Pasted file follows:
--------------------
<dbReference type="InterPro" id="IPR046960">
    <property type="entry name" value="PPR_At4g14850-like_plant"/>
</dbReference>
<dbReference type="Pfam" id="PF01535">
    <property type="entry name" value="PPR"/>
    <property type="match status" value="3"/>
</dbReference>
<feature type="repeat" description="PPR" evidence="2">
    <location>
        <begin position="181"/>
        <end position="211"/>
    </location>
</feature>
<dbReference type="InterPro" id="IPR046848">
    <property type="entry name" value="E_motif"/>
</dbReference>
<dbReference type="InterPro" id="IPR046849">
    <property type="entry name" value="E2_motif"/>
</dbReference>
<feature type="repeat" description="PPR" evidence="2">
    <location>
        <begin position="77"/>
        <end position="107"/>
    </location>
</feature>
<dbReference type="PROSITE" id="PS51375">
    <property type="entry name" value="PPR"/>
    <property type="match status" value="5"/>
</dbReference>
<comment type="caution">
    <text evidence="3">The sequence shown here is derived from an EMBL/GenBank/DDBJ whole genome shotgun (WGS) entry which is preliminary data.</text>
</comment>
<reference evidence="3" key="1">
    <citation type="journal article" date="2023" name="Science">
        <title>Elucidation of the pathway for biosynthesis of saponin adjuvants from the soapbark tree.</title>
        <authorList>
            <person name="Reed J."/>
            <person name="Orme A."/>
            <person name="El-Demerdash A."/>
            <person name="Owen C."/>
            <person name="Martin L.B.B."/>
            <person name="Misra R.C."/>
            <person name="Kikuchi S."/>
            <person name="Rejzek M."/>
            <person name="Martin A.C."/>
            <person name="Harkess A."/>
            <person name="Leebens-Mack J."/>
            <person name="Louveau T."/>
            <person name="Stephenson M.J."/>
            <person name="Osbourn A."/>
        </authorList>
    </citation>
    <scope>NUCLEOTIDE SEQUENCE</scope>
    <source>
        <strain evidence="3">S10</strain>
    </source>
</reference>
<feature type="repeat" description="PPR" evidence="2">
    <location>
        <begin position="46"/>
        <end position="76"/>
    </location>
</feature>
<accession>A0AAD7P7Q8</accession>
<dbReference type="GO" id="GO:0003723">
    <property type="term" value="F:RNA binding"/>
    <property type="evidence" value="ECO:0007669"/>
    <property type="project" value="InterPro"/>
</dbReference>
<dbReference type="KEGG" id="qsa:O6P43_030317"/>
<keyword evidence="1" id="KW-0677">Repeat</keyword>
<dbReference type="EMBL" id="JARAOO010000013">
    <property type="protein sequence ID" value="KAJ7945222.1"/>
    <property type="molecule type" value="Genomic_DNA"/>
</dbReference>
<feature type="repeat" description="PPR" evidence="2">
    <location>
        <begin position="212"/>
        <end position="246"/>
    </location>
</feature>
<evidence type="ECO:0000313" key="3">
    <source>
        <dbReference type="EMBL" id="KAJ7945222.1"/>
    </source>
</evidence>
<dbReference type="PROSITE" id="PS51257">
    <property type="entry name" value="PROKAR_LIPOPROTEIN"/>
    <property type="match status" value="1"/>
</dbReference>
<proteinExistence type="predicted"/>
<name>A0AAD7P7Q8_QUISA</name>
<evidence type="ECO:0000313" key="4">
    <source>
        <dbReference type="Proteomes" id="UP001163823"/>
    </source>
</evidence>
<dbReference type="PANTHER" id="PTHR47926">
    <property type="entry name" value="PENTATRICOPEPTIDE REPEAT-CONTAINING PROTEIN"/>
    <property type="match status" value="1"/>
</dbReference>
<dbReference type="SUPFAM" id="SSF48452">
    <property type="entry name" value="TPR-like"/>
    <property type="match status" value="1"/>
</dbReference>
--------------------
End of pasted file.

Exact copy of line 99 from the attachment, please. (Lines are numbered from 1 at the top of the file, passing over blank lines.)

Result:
    <property type="entry name" value="PENTATRICOPEPTIDE REPEAT-CONTAINING PROTEIN"/>